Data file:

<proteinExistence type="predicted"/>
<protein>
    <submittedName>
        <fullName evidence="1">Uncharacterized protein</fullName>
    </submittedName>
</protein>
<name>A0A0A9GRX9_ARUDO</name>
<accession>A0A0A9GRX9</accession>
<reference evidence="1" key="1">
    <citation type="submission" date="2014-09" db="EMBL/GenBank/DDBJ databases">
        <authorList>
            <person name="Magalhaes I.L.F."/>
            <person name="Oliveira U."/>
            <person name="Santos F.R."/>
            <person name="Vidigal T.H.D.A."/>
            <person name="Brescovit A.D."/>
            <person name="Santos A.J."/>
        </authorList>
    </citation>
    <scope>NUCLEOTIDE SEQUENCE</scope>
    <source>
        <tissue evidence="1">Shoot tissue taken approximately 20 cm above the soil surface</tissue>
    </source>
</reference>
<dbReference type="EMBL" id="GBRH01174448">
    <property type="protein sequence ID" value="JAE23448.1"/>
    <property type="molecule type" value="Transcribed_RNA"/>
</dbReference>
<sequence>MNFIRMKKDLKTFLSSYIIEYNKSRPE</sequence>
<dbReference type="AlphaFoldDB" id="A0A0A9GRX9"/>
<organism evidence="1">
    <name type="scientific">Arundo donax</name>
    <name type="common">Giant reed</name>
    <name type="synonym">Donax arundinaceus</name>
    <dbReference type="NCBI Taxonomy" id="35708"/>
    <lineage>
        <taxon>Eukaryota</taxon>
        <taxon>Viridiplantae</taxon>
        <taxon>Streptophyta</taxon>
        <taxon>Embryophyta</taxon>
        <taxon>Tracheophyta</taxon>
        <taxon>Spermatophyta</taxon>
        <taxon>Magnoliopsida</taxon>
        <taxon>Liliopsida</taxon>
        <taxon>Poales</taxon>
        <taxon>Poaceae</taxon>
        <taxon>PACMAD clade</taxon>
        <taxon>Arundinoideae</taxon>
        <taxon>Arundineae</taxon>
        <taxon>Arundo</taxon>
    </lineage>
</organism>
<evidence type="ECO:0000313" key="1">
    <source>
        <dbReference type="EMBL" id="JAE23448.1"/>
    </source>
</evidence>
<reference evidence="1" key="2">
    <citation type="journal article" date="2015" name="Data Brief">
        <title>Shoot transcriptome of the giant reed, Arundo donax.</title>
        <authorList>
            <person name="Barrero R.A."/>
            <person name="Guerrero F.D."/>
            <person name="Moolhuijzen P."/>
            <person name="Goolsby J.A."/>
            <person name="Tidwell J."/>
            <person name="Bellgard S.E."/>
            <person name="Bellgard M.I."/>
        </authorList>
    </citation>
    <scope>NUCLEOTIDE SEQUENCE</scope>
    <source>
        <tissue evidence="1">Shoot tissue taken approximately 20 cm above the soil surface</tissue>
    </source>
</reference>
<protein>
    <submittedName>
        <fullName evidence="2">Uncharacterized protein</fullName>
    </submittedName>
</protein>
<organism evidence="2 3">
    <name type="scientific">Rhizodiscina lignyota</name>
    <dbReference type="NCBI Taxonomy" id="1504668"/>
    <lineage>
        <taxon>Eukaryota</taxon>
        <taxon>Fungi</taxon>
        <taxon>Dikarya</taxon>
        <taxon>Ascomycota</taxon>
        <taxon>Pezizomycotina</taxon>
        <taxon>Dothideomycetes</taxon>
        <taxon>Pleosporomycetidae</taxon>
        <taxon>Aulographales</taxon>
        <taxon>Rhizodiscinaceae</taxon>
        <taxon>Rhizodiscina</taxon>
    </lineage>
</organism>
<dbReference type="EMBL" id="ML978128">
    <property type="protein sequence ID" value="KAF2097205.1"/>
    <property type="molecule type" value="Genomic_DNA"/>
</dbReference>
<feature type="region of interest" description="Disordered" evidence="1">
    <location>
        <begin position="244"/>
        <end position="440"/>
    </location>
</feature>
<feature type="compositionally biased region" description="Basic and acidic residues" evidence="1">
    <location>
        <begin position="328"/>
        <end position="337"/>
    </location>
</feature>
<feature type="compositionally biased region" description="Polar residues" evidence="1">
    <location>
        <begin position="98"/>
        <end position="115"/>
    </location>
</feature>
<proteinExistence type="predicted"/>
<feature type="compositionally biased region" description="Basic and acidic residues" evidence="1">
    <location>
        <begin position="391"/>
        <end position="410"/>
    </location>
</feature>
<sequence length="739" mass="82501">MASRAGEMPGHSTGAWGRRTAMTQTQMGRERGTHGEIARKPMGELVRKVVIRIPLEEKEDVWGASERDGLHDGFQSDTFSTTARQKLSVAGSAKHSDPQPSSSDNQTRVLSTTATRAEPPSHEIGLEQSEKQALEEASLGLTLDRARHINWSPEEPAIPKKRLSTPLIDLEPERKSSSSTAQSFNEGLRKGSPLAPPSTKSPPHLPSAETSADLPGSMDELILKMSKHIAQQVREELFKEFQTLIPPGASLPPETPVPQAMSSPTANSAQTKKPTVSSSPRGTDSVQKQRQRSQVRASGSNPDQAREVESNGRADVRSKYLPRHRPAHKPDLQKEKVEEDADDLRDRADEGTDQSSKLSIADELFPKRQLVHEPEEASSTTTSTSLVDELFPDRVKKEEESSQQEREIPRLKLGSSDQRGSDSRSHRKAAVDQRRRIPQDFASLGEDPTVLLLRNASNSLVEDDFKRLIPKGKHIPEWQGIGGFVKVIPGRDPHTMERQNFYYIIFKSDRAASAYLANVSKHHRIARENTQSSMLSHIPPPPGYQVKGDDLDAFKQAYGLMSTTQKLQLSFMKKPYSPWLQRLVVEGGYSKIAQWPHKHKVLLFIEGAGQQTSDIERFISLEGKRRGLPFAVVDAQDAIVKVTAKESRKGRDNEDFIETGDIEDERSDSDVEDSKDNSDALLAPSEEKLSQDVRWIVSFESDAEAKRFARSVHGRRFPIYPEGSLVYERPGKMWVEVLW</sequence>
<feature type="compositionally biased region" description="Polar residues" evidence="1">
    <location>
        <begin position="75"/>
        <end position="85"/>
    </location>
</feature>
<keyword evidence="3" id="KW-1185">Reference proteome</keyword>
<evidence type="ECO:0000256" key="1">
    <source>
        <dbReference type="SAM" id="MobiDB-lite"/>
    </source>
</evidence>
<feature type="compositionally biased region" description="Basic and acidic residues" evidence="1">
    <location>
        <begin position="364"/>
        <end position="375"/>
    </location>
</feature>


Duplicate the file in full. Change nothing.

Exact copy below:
<proteinExistence type="predicted"/>
<protein>
    <submittedName>
        <fullName evidence="1">Uncharacterized protein</fullName>
    </submittedName>
</protein>
<name>A0A0A9GRX9_ARUDO</name>
<accession>A0A0A9GRX9</accession>
<reference evidence="1" key="1">
    <citation type="submission" date="2014-09" db="EMBL/GenBank/DDBJ databases">
        <authorList>
            <person name="Magalhaes I.L.F."/>
            <person name="Oliveira U."/>
            <person name="Santos F.R."/>
            <person name="Vidigal T.H.D.A."/>
            <person name="Brescovit A.D."/>
            <person name="Santos A.J."/>
        </authorList>
    </citation>
    <scope>NUCLEOTIDE SEQUENCE</scope>
    <source>
        <tissue evidence="1">Shoot tissue taken approximately 20 cm above the soil surface</tissue>
    </source>
</reference>
<dbReference type="EMBL" id="GBRH01174448">
    <property type="protein sequence ID" value="JAE23448.1"/>
    <property type="molecule type" value="Transcribed_RNA"/>
</dbReference>
<sequence>MNFIRMKKDLKTFLSSYIIEYNKSRPE</sequence>
<dbReference type="AlphaFoldDB" id="A0A0A9GRX9"/>
<organism evidence="1">
    <name type="scientific">Arundo donax</name>
    <name type="common">Giant reed</name>
    <name type="synonym">Donax arundinaceus</name>
    <dbReference type="NCBI Taxonomy" id="35708"/>
    <lineage>
        <taxon>Eukaryota</taxon>
        <taxon>Viridiplantae</taxon>
        <taxon>Streptophyta</taxon>
        <taxon>Embryophyta</taxon>
        <taxon>Tracheophyta</taxon>
        <taxon>Spermatophyta</taxon>
        <taxon>Magnoliopsida</taxon>
        <taxon>Liliopsida</taxon>
        <taxon>Poales</taxon>
        <taxon>Poaceae</taxon>
        <taxon>PACMAD clade</taxon>
        <taxon>Arundinoideae</taxon>
        <taxon>Arundineae</taxon>
        <taxon>Arundo</taxon>
    </lineage>
</organism>
<evidence type="ECO:0000313" key="1">
    <source>
        <dbReference type="EMBL" id="JAE23448.1"/>
    </source>
</evidence>
<reference evidence="1" key="2">
    <citation type="journal article" date="2015" name="Data Brief">
        <title>Shoot transcriptome of the giant reed, Arundo donax.</title>
        <authorList>
            <person name="Barrero R.A."/>
            <person name="Guerrero F.D."/>
            <person name="Moolhuijzen P."/>
            <person name="Goolsby J.A."/>
            <person name="Tidwell J."/>
            <person name="Bellgard S.E."/>
            <person name="Bellgard M.I."/>
        </authorList>
    </citation>
    <scope>NUCLEOTIDE SEQUENCE</scope>
    <source>
        <tissue evidence="1">Shoot tissue taken approximately 20 cm above the soil surface</tissue>
    </source>
</reference>
<protein>
    <submittedName>
        <fullName evidence="2">Uncharacterized protein</fullName>
    </submittedName>
</protein>
<organism evidence="2 3">
    <name type="scientific">Rhizodiscina lignyota</name>
    <dbReference type="NCBI Taxonomy" id="1504668"/>
    <lineage>
        <taxon>Eukaryota</taxon>
        <taxon>Fungi</taxon>
        <taxon>Dikarya</taxon>
        <taxon>Ascomycota</taxon>
        <taxon>Pezizomycotina</taxon>
        <taxon>Dothideomycetes</taxon>
        <taxon>Pleosporomycetidae</taxon>
        <taxon>Aulographales</taxon>
        <taxon>Rhizodiscinaceae</taxon>
        <taxon>Rhizodiscina</taxon>
    </lineage>
</organism>
<dbReference type="EMBL" id="ML978128">
    <property type="protein sequence ID" value="KAF2097205.1"/>
    <property type="molecule type" value="Genomic_DNA"/>
</dbReference>
<feature type="region of interest" description="Disordered" evidence="1">
    <location>
        <begin position="244"/>
        <end position="440"/>
    </location>
</feature>
<feature type="compositionally biased region" description="Basic and acidic residues" evidence="1">
    <location>
        <begin position="328"/>
        <end position="337"/>
    </location>
</feature>
<feature type="compositionally biased region" description="Polar residues" evidence="1">
    <location>
        <begin position="98"/>
        <end position="115"/>
    </location>
</feature>
<proteinExistence type="predicted"/>
<feature type="compositionally biased region" description="Basic and acidic residues" evidence="1">
    <location>
        <begin position="391"/>
        <end position="410"/>
    </location>
</feature>
<sequence length="739" mass="82501">MASRAGEMPGHSTGAWGRRTAMTQTQMGRERGTHGEIARKPMGELVRKVVIRIPLEEKEDVWGASERDGLHDGFQSDTFSTTARQKLSVAGSAKHSDPQPSSSDNQTRVLSTTATRAEPPSHEIGLEQSEKQALEEASLGLTLDRARHINWSPEEPAIPKKRLSTPLIDLEPERKSSSSTAQSFNEGLRKGSPLAPPSTKSPPHLPSAETSADLPGSMDELILKMSKHIAQQVREELFKEFQTLIPPGASLPPETPVPQAMSSPTANSAQTKKPTVSSSPRGTDSVQKQRQRSQVRASGSNPDQAREVESNGRADVRSKYLPRHRPAHKPDLQKEKVEEDADDLRDRADEGTDQSSKLSIADELFPKRQLVHEPEEASSTTTSTSLVDELFPDRVKKEEESSQQEREIPRLKLGSSDQRGSDSRSHRKAAVDQRRRIPQDFASLGEDPTVLLLRNASNSLVEDDFKRLIPKGKHIPEWQGIGGFVKVIPGRDPHTMERQNFYYIIFKSDRAASAYLANVSKHHRIARENTQSSMLSHIPPPPGYQVKGDDLDAFKQAYGLMSTTQKLQLSFMKKPYSPWLQRLVVEGGYSKIAQWPHKHKVLLFIEGAGQQTSDIERFISLEGKRRGLPFAVVDAQDAIVKVTAKESRKGRDNEDFIETGDIEDERSDSDVEDSKDNSDALLAPSEEKLSQDVRWIVSFESDAEAKRFARSVHGRRFPIYPEGSLVYERPGKMWVEVLW</sequence>
<feature type="compositionally biased region" description="Polar residues" evidence="1">
    <location>
        <begin position="75"/>
        <end position="85"/>
    </location>
</feature>
<keyword evidence="3" id="KW-1185">Reference proteome</keyword>
<evidence type="ECO:0000256" key="1">
    <source>
        <dbReference type="SAM" id="MobiDB-lite"/>
    </source>
</evidence>
<feature type="compositionally biased region" description="Basic and acidic residues" evidence="1">
    <location>
        <begin position="364"/>
        <end position="375"/>
    </location>
</feature>